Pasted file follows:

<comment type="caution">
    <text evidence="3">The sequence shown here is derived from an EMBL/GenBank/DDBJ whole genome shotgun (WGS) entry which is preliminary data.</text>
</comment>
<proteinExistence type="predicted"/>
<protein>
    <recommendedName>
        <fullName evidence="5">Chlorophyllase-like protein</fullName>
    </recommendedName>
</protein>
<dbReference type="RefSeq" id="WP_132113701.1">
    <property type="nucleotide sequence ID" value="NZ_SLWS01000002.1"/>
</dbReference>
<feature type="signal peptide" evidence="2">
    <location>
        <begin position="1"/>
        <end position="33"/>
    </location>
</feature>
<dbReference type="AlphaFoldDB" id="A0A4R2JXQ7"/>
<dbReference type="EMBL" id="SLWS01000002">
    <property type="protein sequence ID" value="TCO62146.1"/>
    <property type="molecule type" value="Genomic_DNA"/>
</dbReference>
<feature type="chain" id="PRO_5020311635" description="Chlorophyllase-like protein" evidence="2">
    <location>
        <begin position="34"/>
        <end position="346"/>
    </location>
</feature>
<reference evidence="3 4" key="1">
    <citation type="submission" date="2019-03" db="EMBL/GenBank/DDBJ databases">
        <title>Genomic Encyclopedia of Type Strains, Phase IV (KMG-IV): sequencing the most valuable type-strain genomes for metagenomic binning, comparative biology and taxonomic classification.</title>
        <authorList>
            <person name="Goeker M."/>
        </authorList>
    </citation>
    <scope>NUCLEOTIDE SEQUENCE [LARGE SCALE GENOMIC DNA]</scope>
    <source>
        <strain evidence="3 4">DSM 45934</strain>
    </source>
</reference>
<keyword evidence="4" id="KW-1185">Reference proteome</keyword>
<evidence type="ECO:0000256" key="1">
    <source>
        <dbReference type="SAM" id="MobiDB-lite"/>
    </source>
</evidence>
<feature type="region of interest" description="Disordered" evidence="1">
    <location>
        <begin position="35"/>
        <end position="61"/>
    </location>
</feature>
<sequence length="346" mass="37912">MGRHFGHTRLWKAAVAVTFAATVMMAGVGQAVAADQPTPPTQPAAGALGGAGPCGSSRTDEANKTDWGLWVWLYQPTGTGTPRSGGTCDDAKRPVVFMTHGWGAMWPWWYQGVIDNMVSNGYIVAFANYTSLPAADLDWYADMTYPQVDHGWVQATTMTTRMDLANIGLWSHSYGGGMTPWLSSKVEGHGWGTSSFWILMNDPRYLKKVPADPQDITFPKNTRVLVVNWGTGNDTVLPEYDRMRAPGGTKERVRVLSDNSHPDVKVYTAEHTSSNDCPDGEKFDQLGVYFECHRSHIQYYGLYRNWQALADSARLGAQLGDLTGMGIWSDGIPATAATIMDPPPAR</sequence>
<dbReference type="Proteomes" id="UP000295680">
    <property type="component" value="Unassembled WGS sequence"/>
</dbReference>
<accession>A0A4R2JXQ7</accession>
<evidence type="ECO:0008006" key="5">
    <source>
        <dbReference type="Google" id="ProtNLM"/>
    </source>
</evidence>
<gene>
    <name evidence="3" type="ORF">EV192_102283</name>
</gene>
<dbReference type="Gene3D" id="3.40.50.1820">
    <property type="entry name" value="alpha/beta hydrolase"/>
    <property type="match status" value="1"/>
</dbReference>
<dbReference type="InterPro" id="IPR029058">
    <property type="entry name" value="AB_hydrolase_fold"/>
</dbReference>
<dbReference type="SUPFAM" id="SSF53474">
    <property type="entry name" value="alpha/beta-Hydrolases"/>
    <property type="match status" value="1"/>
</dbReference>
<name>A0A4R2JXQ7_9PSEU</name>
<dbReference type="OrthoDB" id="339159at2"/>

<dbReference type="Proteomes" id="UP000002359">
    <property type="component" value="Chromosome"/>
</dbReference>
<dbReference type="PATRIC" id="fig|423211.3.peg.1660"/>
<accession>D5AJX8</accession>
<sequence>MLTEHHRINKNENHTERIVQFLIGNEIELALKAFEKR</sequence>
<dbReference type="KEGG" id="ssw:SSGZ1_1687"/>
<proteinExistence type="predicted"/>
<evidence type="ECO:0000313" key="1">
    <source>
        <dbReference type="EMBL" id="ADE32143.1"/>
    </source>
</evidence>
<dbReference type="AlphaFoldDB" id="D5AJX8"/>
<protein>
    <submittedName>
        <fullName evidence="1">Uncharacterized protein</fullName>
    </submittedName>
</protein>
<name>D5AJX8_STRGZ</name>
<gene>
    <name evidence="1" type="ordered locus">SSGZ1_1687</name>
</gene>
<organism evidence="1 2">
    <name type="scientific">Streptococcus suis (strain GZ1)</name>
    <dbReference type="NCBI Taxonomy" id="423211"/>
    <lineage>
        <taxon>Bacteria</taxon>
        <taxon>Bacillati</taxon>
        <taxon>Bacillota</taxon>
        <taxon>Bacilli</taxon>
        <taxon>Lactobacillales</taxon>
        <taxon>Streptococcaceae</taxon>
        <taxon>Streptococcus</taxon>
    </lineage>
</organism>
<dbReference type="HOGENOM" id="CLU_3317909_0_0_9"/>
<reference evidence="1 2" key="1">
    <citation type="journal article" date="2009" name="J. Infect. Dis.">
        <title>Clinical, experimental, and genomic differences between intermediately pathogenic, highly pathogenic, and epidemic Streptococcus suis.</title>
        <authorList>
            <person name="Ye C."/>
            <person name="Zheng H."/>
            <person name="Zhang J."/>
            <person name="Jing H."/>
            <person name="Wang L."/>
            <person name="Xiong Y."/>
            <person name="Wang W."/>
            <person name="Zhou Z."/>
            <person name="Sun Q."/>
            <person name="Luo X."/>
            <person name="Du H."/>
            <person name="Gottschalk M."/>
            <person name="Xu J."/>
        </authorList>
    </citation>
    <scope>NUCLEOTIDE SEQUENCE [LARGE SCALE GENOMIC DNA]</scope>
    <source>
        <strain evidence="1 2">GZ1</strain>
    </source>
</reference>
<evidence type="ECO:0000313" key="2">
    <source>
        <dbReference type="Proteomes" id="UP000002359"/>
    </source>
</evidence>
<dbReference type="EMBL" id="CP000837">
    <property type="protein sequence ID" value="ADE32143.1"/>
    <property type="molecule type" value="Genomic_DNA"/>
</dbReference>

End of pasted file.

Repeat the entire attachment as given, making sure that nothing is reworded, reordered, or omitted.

<comment type="caution">
    <text evidence="3">The sequence shown here is derived from an EMBL/GenBank/DDBJ whole genome shotgun (WGS) entry which is preliminary data.</text>
</comment>
<proteinExistence type="predicted"/>
<protein>
    <recommendedName>
        <fullName evidence="5">Chlorophyllase-like protein</fullName>
    </recommendedName>
</protein>
<dbReference type="RefSeq" id="WP_132113701.1">
    <property type="nucleotide sequence ID" value="NZ_SLWS01000002.1"/>
</dbReference>
<feature type="signal peptide" evidence="2">
    <location>
        <begin position="1"/>
        <end position="33"/>
    </location>
</feature>
<dbReference type="AlphaFoldDB" id="A0A4R2JXQ7"/>
<dbReference type="EMBL" id="SLWS01000002">
    <property type="protein sequence ID" value="TCO62146.1"/>
    <property type="molecule type" value="Genomic_DNA"/>
</dbReference>
<feature type="chain" id="PRO_5020311635" description="Chlorophyllase-like protein" evidence="2">
    <location>
        <begin position="34"/>
        <end position="346"/>
    </location>
</feature>
<reference evidence="3 4" key="1">
    <citation type="submission" date="2019-03" db="EMBL/GenBank/DDBJ databases">
        <title>Genomic Encyclopedia of Type Strains, Phase IV (KMG-IV): sequencing the most valuable type-strain genomes for metagenomic binning, comparative biology and taxonomic classification.</title>
        <authorList>
            <person name="Goeker M."/>
        </authorList>
    </citation>
    <scope>NUCLEOTIDE SEQUENCE [LARGE SCALE GENOMIC DNA]</scope>
    <source>
        <strain evidence="3 4">DSM 45934</strain>
    </source>
</reference>
<keyword evidence="4" id="KW-1185">Reference proteome</keyword>
<evidence type="ECO:0000256" key="1">
    <source>
        <dbReference type="SAM" id="MobiDB-lite"/>
    </source>
</evidence>
<feature type="region of interest" description="Disordered" evidence="1">
    <location>
        <begin position="35"/>
        <end position="61"/>
    </location>
</feature>
<sequence length="346" mass="37912">MGRHFGHTRLWKAAVAVTFAATVMMAGVGQAVAADQPTPPTQPAAGALGGAGPCGSSRTDEANKTDWGLWVWLYQPTGTGTPRSGGTCDDAKRPVVFMTHGWGAMWPWWYQGVIDNMVSNGYIVAFANYTSLPAADLDWYADMTYPQVDHGWVQATTMTTRMDLANIGLWSHSYGGGMTPWLSSKVEGHGWGTSSFWILMNDPRYLKKVPADPQDITFPKNTRVLVVNWGTGNDTVLPEYDRMRAPGGTKERVRVLSDNSHPDVKVYTAEHTSSNDCPDGEKFDQLGVYFECHRSHIQYYGLYRNWQALADSARLGAQLGDLTGMGIWSDGIPATAATIMDPPPAR</sequence>
<dbReference type="Proteomes" id="UP000295680">
    <property type="component" value="Unassembled WGS sequence"/>
</dbReference>
<accession>A0A4R2JXQ7</accession>
<evidence type="ECO:0008006" key="5">
    <source>
        <dbReference type="Google" id="ProtNLM"/>
    </source>
</evidence>
<gene>
    <name evidence="3" type="ORF">EV192_102283</name>
</gene>
<dbReference type="Gene3D" id="3.40.50.1820">
    <property type="entry name" value="alpha/beta hydrolase"/>
    <property type="match status" value="1"/>
</dbReference>
<dbReference type="InterPro" id="IPR029058">
    <property type="entry name" value="AB_hydrolase_fold"/>
</dbReference>
<dbReference type="SUPFAM" id="SSF53474">
    <property type="entry name" value="alpha/beta-Hydrolases"/>
    <property type="match status" value="1"/>
</dbReference>
<name>A0A4R2JXQ7_9PSEU</name>
<dbReference type="OrthoDB" id="339159at2"/>

<dbReference type="Proteomes" id="UP000002359">
    <property type="component" value="Chromosome"/>
</dbReference>
<dbReference type="PATRIC" id="fig|423211.3.peg.1660"/>
<accession>D5AJX8</accession>
<sequence>MLTEHHRINKNENHTERIVQFLIGNEIELALKAFEKR</sequence>
<dbReference type="KEGG" id="ssw:SSGZ1_1687"/>
<proteinExistence type="predicted"/>
<evidence type="ECO:0000313" key="1">
    <source>
        <dbReference type="EMBL" id="ADE32143.1"/>
    </source>
</evidence>
<dbReference type="AlphaFoldDB" id="D5AJX8"/>
<protein>
    <submittedName>
        <fullName evidence="1">Uncharacterized protein</fullName>
    </submittedName>
</protein>
<name>D5AJX8_STRGZ</name>
<gene>
    <name evidence="1" type="ordered locus">SSGZ1_1687</name>
</gene>
<organism evidence="1 2">
    <name type="scientific">Streptococcus suis (strain GZ1)</name>
    <dbReference type="NCBI Taxonomy" id="423211"/>
    <lineage>
        <taxon>Bacteria</taxon>
        <taxon>Bacillati</taxon>
        <taxon>Bacillota</taxon>
        <taxon>Bacilli</taxon>
        <taxon>Lactobacillales</taxon>
        <taxon>Streptococcaceae</taxon>
        <taxon>Streptococcus</taxon>
    </lineage>
</organism>
<dbReference type="HOGENOM" id="CLU_3317909_0_0_9"/>
<reference evidence="1 2" key="1">
    <citation type="journal article" date="2009" name="J. Infect. Dis.">
        <title>Clinical, experimental, and genomic differences between intermediately pathogenic, highly pathogenic, and epidemic Streptococcus suis.</title>
        <authorList>
            <person name="Ye C."/>
            <person name="Zheng H."/>
            <person name="Zhang J."/>
            <person name="Jing H."/>
            <person name="Wang L."/>
            <person name="Xiong Y."/>
            <person name="Wang W."/>
            <person name="Zhou Z."/>
            <person name="Sun Q."/>
            <person name="Luo X."/>
            <person name="Du H."/>
            <person name="Gottschalk M."/>
            <person name="Xu J."/>
        </authorList>
    </citation>
    <scope>NUCLEOTIDE SEQUENCE [LARGE SCALE GENOMIC DNA]</scope>
    <source>
        <strain evidence="1 2">GZ1</strain>
    </source>
</reference>
<evidence type="ECO:0000313" key="2">
    <source>
        <dbReference type="Proteomes" id="UP000002359"/>
    </source>
</evidence>
<dbReference type="EMBL" id="CP000837">
    <property type="protein sequence ID" value="ADE32143.1"/>
    <property type="molecule type" value="Genomic_DNA"/>
</dbReference>